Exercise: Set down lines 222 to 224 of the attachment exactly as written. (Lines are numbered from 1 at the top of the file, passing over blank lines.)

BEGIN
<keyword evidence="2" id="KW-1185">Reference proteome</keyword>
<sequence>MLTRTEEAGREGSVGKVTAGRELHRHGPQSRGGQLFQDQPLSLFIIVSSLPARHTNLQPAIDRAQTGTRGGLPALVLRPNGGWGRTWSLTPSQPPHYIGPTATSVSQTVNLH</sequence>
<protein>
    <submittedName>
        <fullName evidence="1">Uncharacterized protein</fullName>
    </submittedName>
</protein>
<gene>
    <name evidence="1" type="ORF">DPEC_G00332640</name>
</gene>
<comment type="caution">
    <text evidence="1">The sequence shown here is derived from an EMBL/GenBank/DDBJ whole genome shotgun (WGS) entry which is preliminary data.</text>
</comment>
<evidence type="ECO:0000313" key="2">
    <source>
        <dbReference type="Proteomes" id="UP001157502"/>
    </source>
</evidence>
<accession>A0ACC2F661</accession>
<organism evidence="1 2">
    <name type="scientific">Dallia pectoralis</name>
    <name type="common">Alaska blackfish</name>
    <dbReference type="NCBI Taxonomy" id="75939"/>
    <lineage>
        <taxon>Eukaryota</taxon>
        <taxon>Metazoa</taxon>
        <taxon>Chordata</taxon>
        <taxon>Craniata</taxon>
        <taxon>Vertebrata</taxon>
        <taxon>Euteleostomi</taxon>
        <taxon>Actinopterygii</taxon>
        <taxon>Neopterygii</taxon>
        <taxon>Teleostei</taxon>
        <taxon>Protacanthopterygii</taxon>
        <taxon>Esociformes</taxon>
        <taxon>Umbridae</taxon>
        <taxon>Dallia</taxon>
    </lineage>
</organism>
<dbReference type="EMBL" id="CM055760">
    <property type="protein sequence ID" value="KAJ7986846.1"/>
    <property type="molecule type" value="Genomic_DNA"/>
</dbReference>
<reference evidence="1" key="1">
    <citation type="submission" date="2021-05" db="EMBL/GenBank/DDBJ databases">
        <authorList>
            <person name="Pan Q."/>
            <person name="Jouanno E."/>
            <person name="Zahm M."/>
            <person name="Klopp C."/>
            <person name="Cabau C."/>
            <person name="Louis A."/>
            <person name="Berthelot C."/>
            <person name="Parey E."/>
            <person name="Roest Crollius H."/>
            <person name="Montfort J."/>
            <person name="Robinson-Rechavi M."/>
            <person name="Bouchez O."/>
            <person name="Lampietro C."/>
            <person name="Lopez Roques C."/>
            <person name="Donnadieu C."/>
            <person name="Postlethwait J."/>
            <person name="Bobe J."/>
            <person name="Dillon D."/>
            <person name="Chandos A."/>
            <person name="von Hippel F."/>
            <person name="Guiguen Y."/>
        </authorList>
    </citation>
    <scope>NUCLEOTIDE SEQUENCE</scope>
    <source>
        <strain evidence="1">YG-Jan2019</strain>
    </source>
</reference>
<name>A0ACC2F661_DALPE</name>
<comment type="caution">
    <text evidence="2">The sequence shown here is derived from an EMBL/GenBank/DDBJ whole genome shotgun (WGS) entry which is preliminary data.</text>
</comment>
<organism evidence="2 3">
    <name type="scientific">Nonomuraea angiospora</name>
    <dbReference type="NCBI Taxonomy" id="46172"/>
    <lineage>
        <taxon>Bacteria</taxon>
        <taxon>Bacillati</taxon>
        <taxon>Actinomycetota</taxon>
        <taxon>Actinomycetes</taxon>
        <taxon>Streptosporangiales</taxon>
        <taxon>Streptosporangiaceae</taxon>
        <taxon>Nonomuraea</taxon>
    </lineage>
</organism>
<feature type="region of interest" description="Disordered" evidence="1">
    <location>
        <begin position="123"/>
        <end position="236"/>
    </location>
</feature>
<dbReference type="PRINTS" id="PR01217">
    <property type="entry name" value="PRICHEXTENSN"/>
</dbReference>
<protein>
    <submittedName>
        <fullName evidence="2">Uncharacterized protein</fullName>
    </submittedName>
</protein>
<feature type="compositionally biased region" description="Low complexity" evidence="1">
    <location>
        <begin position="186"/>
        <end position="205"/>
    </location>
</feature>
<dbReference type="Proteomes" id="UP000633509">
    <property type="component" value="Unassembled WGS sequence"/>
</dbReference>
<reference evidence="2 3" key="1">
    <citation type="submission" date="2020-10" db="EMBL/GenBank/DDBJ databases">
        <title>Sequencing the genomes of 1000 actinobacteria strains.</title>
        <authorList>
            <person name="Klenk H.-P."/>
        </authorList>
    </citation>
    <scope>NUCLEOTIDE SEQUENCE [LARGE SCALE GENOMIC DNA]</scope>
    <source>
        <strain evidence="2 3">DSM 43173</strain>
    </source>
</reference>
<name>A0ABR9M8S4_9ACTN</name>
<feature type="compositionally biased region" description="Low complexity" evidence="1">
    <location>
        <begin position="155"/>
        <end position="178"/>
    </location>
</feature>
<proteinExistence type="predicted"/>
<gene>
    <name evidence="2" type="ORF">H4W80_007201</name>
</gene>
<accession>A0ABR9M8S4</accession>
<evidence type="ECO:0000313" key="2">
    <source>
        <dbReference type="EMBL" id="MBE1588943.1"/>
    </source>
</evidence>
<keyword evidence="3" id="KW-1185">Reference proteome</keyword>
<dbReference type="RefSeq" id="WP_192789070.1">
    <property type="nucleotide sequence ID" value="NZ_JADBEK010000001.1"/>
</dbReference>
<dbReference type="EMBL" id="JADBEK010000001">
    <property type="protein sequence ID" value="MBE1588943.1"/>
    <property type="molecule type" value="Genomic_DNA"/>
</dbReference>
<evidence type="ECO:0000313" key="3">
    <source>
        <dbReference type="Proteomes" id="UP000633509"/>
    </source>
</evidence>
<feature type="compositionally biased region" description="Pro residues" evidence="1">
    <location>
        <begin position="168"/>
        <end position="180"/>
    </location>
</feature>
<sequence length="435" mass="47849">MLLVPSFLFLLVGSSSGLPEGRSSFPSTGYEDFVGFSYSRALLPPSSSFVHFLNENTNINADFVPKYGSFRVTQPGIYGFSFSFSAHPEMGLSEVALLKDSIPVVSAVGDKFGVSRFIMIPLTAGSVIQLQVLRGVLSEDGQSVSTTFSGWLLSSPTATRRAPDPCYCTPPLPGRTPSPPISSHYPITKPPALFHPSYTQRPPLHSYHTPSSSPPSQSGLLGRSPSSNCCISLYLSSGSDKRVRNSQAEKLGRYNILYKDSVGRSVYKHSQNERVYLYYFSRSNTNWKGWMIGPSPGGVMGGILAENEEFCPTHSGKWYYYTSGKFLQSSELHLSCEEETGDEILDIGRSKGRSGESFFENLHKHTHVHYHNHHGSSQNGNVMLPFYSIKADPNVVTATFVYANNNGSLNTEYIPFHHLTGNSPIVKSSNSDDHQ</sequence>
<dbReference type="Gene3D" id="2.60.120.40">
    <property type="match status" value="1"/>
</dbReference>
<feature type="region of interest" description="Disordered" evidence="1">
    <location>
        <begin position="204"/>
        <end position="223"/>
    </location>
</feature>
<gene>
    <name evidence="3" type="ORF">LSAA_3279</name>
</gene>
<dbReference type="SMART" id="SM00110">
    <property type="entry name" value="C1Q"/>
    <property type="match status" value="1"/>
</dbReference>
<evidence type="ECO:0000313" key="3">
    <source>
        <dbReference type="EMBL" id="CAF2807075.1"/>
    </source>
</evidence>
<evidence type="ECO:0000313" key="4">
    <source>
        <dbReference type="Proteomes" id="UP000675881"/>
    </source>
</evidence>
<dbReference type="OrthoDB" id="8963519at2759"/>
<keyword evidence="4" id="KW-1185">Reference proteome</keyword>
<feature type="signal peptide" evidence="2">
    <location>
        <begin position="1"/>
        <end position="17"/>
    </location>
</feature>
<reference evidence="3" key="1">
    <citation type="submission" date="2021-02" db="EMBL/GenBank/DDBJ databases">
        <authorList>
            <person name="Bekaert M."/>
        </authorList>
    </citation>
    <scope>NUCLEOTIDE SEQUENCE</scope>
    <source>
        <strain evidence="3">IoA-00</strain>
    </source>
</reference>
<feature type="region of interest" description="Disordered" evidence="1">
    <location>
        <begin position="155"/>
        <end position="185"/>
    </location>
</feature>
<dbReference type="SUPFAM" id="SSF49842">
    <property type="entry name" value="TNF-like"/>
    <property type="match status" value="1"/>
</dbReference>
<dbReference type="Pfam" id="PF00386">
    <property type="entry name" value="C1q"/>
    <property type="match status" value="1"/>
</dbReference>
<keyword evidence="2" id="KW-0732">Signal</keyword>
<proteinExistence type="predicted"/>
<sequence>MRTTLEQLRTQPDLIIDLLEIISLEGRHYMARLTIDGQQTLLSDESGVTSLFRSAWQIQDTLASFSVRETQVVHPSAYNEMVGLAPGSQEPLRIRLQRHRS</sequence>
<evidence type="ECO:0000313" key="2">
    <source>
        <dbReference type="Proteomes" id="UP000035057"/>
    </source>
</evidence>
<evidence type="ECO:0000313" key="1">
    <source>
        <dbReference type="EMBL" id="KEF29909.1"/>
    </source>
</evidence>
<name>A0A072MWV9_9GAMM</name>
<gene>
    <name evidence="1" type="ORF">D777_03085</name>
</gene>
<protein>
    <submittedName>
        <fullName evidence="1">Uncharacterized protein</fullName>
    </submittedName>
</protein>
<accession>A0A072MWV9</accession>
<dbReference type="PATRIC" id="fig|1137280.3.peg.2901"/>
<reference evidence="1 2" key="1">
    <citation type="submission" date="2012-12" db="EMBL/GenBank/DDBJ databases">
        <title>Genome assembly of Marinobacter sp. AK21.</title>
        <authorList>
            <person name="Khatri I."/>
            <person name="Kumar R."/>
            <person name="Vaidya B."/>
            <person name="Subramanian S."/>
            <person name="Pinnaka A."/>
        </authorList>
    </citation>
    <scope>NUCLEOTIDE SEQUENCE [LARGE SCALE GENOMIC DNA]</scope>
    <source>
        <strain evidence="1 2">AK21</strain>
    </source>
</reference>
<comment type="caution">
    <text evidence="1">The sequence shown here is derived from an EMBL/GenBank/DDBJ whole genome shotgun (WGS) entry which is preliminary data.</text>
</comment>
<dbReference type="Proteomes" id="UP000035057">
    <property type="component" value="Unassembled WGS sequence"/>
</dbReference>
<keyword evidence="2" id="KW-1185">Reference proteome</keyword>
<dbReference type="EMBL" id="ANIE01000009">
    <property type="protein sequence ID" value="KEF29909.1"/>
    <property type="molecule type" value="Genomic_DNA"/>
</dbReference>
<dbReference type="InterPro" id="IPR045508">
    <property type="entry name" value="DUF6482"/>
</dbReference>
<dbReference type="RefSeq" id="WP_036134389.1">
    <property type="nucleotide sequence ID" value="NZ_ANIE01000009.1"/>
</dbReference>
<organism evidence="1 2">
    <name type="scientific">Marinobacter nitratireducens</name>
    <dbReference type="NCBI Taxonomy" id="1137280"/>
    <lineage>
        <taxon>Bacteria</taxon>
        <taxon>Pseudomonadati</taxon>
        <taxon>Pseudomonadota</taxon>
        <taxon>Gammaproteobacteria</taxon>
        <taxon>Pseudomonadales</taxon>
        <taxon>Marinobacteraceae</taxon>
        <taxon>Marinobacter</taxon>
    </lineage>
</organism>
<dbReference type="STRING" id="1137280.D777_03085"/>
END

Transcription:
</dbReference>
<keyword evidence="2" id="KW-0732">Signal</keyword>
<proteinExistence type="predicted"/>